absence of a moral order in the world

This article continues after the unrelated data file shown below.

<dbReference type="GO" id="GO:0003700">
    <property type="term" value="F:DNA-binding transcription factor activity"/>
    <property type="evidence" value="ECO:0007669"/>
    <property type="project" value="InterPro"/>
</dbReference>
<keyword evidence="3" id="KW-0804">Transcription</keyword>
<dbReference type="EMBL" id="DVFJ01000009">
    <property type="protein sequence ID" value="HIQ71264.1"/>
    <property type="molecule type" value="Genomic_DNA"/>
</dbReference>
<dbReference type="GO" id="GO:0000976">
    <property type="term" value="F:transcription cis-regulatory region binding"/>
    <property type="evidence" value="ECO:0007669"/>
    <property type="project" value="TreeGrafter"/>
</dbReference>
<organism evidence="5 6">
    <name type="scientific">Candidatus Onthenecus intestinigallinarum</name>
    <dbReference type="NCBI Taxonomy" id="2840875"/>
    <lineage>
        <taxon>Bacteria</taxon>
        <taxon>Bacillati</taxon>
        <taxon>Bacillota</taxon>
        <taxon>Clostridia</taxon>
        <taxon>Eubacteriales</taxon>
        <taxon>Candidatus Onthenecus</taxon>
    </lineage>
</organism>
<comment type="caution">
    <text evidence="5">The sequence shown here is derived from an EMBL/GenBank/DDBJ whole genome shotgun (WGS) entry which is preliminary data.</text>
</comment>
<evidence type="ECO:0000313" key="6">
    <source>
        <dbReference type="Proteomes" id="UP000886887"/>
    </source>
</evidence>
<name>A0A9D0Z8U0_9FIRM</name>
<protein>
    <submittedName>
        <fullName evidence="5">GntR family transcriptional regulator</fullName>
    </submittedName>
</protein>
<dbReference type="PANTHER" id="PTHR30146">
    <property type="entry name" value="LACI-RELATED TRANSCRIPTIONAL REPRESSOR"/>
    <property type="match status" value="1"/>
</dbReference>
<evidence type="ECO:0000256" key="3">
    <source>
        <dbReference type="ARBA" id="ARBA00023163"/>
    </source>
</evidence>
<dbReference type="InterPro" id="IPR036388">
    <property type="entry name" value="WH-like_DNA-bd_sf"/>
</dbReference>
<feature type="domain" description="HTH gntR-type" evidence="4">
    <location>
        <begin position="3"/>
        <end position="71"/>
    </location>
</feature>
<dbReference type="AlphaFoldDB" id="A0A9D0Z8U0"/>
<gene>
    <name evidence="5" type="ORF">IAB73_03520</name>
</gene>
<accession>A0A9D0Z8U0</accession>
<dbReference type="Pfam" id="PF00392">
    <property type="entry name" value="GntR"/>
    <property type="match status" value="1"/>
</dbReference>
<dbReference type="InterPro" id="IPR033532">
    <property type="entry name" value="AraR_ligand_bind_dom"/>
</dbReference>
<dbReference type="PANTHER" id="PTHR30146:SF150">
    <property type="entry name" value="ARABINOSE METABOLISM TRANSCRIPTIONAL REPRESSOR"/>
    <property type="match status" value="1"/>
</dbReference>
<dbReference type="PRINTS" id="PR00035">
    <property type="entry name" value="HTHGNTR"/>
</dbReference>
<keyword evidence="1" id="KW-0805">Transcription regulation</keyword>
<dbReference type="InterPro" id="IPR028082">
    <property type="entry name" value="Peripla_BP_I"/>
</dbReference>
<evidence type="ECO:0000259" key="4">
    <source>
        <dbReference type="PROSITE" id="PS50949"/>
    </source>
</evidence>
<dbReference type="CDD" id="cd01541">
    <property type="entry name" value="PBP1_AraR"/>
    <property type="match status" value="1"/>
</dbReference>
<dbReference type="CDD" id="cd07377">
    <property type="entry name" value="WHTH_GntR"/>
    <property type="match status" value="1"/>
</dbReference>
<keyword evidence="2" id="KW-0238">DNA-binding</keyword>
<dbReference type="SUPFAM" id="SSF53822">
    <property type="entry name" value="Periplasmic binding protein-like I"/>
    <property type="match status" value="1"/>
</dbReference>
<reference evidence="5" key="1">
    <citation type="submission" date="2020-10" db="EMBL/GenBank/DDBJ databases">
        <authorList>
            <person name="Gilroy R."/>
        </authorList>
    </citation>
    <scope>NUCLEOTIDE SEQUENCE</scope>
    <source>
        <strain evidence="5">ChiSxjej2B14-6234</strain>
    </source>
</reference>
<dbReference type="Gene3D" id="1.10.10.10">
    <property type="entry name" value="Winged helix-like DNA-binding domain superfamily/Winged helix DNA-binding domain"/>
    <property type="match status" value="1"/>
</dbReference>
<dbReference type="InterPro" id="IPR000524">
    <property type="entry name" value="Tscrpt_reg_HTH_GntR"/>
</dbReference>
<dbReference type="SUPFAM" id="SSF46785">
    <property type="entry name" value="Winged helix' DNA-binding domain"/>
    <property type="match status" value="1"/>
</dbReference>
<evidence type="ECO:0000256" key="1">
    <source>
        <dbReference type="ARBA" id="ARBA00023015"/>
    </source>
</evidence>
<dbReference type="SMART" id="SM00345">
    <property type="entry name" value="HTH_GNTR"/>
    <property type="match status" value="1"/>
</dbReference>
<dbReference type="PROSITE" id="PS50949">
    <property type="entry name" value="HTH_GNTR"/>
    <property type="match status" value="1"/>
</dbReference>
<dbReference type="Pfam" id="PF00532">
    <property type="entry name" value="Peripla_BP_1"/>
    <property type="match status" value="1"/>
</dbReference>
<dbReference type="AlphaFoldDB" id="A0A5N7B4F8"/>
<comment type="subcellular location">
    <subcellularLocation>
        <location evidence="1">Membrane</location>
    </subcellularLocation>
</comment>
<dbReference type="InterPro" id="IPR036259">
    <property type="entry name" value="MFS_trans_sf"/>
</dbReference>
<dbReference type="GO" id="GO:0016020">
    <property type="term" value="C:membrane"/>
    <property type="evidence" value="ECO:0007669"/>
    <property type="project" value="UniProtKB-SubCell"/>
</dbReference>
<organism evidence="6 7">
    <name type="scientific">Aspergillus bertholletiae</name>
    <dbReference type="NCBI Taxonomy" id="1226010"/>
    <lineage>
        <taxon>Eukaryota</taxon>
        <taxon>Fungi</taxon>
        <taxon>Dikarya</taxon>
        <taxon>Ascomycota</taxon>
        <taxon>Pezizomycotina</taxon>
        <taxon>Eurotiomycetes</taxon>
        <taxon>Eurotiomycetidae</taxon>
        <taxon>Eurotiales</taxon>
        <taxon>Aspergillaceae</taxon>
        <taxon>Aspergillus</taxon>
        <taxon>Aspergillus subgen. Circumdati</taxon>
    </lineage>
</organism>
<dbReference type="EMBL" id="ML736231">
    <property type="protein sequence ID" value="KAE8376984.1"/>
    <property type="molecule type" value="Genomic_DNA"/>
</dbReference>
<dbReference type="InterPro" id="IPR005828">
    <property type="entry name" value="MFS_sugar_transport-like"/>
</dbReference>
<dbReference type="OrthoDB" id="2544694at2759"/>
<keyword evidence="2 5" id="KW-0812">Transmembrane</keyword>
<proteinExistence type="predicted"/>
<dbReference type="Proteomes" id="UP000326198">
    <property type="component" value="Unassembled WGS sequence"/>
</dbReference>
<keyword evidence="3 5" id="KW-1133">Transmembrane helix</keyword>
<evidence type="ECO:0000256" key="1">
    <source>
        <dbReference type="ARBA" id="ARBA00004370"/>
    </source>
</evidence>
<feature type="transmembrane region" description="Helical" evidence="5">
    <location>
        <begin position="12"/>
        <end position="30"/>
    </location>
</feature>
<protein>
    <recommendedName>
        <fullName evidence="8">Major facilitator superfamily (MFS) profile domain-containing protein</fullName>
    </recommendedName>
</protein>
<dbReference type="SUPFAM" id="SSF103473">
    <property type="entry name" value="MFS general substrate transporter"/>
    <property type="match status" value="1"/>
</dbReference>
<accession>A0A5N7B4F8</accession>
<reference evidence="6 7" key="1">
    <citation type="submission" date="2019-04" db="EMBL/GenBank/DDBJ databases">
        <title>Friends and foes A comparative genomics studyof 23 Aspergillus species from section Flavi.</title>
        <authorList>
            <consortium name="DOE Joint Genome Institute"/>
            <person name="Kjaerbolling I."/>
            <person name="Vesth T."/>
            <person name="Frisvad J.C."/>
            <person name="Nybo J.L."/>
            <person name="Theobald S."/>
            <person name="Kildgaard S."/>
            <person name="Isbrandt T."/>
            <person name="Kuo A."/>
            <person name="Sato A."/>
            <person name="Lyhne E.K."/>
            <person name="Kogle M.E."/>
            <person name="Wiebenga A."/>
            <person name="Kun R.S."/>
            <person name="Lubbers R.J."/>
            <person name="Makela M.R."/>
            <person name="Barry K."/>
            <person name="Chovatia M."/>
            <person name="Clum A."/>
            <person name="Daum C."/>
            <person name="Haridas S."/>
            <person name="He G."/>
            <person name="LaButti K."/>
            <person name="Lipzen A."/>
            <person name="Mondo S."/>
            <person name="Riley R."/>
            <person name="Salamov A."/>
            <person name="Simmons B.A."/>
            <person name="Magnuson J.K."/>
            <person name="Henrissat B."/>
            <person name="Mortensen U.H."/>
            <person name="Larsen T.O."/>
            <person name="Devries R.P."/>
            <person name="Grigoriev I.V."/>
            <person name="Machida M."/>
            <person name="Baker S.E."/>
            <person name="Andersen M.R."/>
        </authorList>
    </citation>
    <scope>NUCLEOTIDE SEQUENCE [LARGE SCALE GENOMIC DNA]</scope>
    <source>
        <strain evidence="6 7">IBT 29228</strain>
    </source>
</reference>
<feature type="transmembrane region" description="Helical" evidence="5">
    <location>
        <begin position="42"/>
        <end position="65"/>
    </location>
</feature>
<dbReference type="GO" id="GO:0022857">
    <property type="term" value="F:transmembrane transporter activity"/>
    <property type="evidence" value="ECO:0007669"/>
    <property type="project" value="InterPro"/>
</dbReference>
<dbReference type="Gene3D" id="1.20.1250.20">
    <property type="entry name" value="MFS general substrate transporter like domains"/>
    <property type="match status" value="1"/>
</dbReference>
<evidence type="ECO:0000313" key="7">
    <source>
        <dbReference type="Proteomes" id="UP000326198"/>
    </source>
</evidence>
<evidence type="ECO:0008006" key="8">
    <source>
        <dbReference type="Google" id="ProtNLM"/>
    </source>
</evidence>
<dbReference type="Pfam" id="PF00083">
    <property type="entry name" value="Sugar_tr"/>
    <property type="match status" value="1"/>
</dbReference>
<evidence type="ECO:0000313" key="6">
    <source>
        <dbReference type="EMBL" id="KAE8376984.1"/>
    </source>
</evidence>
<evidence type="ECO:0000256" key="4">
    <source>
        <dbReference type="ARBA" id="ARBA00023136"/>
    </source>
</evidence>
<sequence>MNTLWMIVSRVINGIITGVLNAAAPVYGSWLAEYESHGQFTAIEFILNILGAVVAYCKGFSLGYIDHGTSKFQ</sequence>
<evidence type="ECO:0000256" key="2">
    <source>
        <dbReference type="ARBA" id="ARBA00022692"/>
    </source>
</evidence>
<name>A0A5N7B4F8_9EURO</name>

Not every challenge to the rationality of morals has, however, been characterized by a comparable detachment. One of the strongest motives in recent times for belief that moral convictions are without basis or justification has been precisely the decay of all-encompassing theological and philosophical interpretations of reality; for these were thought of as providing the moral consciousness with the kind of backing it logically required. Along with the religious beliefs to which it was sometimes allied, the conception of a moral order at the heart of existence, either revealing itself directly to the eye of reason or manifesting itself empirically in the course of human life and history, was already in decline during the nineteenth century. Schopenhauer's theory of all-pervasive metaphysical will was directly expressive of this development, but it was Nietzsche, not Schopenhauer, who drew the radical consequences. According to Nietzsche, it was necessary to recognize, once and for all, that there is no moral order, no system of ready-made values, objectively subsisting "out there" in the world—"there are no moral phenomena, only moralistic interpretations of phenomena," he wrote in Beyond Good and Evil. The notion of moral facts is a philosopher's delusion. With such ideas in mind Nietzsche, in effect, did two things. First, he embarked upon a devastating analysis intended to show how traditional moral codes, far from resulting from the operations of contemplative reason, derive instead from deep-lying nonrational forces in the human psyche, from motives like resentment and sadism and fear. Second, he urged that it is now possible for us—since, in his famous phrase, "God is dead"—to create new values, more fitted to preserving the dignity of humanity and to realizing those human energies and capacities that still await their true fulfillment.